Some Sasan villages set up by queens, ministers etc. are differently named. The list of such villages has been furnished by Pandit Nilakantha Das as follows : 1. Jagannatha Bidyadharpur, 2. Basudevpur, 3. Sasan Damodarpur, 4. Routarapur or Gopinathapur, 5. Raichakradharapur, 6. Someswarapur, 7. Biswanathapur, 8. Chandanpur.

An inscription available from the village Alagum near Sakhigopal reveals that a Brahmin from the Kadambara village of Chola country belonging to Kashyap Gotra was residing in that village. Though this village is not within the Sasan villages entitled to sit on the Muktimandap, it was a Brahmin settlement established in the first part of the 12th century. History reveals that Bedadhyai Brahmins were brought from different regions particularly Madhya Pradesh, Srabasti, Pundrabardhan and Hastipada etc. during the time of Soma, Bhouma, Ganga and other Gajapati kings of Orissa. Such regions are towards East and North to Orissa. During the 12th century, Gangas from South India annexed Orissa or Kangoda Mandal to their Dominion.

The religious preacher Ramanuja propagated His Visistadwaita philosophy and established Baishnavite Monasteries. Thus Puri and periphery Sasana villages became a confluence of Eastern, Western and Southern culture which culminated in the establishment of the Great Temple of 'Purusottam Sri Jagannath'. Sasan Brahmins being patronised and honoured by royal power produced monumental works on literature like Sahitya Darpana of Biswanatha Kabiraj and books on Sruti, Dharma Sastra and grammar. After the death of the last independent Hindu king, Mukundadev, as his successors were thoroughly useless, anarchy prevailed for some years till Raja Mansingh installed Ramachandra Dev of Bhoi Dynasty on the Khurda throne. He, being a king of valour and foresight, patronized culture and religion. His first Brahmin Sasan village was Sriramchandrapur. It was donated to a Brahmin of Kausika Gotra of Dasa Bansa.

Pandit Nilakantha Dash and Acharya Harihara Dash, two illustrious personalities of Orissa, took birth under the Kausik Gotra in that village. Besides Sasan villages established by kings by issue of Sanand, there are some other Brahmin villages known as 'Karabada'. Those are periphery villages around Sasans. Literally the word Karabada means site-fencing, 'Kara' is site and 'Bada' is fencing. Thus such villages used to serve the periphery Sasan villages, and business activities used to be taken up in such villages.

The people say that there are sixteen Sasans and 32 Karabadas. Raichakradharapur, Bhanpur, Ganeswarpur, Markandpur, Padusipur, etc. are Karabada villages. Batchhasa, Kashyapa gotri Nanda, Bhatta Mishra and Goutamatreya are four categories of Samantas taken as the Rajguru of Gajapati kings. vIn the early days Samanta Trai, or the three categories of Samanta, were Batchhasa, Nanda and Bhatta. Subsequently Goutamatreya category of Kausika Gotra were added. The Karabada Brahmins also used to attend the Pushyabhiseka and Solasasan Bhoga, but they are not allowed to sit on the Muktimandap.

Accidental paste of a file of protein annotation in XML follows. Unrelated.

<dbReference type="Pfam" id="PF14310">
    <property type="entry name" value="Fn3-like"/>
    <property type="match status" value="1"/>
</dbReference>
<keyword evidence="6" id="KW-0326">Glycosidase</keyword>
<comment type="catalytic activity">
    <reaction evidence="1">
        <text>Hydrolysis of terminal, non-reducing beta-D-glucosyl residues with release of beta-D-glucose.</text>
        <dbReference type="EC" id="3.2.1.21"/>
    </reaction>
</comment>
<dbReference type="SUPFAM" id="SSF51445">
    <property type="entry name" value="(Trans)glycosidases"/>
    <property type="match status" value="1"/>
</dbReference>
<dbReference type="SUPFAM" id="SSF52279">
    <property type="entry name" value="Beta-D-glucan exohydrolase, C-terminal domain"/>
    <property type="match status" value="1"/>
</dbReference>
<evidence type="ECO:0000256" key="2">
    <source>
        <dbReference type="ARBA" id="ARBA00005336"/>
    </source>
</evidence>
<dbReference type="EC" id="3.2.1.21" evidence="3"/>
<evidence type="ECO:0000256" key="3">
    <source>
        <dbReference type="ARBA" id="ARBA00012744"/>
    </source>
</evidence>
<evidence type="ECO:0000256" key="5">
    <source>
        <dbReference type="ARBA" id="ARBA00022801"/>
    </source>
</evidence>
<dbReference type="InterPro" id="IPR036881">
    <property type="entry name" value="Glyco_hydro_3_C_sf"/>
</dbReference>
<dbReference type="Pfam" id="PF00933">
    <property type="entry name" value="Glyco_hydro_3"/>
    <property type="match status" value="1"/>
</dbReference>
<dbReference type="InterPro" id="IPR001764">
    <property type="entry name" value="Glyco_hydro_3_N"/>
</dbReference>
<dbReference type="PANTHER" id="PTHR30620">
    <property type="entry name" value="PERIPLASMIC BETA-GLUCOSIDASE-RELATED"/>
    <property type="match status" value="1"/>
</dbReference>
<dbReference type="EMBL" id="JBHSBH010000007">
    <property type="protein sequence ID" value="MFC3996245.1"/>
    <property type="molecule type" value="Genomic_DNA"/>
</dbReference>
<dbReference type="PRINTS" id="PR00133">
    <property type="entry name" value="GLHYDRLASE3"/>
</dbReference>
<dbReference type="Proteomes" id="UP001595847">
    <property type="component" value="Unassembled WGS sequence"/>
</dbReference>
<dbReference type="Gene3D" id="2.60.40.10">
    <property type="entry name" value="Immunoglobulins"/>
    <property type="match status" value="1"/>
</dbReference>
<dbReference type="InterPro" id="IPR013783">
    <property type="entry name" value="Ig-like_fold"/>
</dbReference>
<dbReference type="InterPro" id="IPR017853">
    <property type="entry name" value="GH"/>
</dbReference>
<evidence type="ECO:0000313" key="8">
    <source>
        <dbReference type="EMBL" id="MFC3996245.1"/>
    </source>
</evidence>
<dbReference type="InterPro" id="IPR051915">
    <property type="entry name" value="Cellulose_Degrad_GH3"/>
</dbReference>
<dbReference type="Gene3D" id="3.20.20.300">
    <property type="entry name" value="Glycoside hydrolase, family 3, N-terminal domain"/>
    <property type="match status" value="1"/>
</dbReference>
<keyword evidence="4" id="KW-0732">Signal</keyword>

Almost all Sasan villages follow a uniform pattern of religious practices. The orientation of villages is in most of cases East-West and in some cases North-South, with houses parallely arranged facing each other. Invariably, Lord Siva and Gopinatha are placed in two extremities of the habitation and Grama Devati somewhere on one or either side.

The main festival of the Sasan villages are Sitala Sasthi, i.e. the marriage ceremony of Lord Siva during May-June and the Champaka Dwadasi and the marriage ceremony of Lord Gopinatha. Besides Dola Yatra, Durga Puja, Gamha Purnima, Bijaya Chaturdasi, Ashokastami, Jaulei Panchami, Rekha Panchami, Chitalagi etc. are observed in the villages throughout the year with utmost religious sanctity. On the day of Gamhapurnami, all the elderly persons of Kotha congregate and decide about the traditional share of the family called 'Pali' and 'Hakara' and resolve important problems of the Sasan villages. The 'Bali' tradition or animal sacrifice still continues in many Sasan villages before the Village Goddess 'Gramadevati' during Durga Puja. Fire work or Bana are also associated with the festivities.

All Sasana villages are integreted in the Jagannath Temple culture in ritualistic way. On Pushyabhiseka or Debabhiseka day, occurring on the full moon day of 'Pausa' month or January, representatives of Sasan villages used to bless the Gajapati king and worship Lord Jagannath. And on 'Sunia' day occurring in Bhadraba, i.e. September, Sasan Brahmins used to congregate in the palace of the Gajapati king during the celebration of commencement of the new Regnal Year. During sixteen days of Durga Puja the Sasan Brahmins are associated with worshipping of Goddess Bimala and other local Goddesses. On Rukmini Bibaha, or the Marriage ceremony of Lord Sri Krishna or Sri Jagannath, Sasan Brahmins are also invited. On the 7th day of the dark fortnight of Karttika month, i.e. November, Sola Sasana Bhoga or a grand offering of Mahaprasada to Lord Jagannath is held in which Brahmins from almost every Sasan village take part.

Due to the introduction of progressive Land Reform, the land link services of the Brahmins has been disrupted resulting in social and religious disintegration. Withdrawal of royal patronage and social recognition has affected the Brahmin society considerably. Most of the educated young men of Sasan villages have left the villages for jobs elsewhere. In the pre-Independence, may Brahmin families left their original villages and settled in ex-Princely States, being invited by the Rajas of those States. In general, the number of traditional Brahmins of Sasan villages have been substantially reduced, but the ritual pattern still continues thereby indicating their historical significance.

Shri Sarat Chandra Mohapatra is the Secretary, Sri Jagannath Research Centre, Sarbodaya Nagar, Puri- 752002. Gobardhan Matha, Puri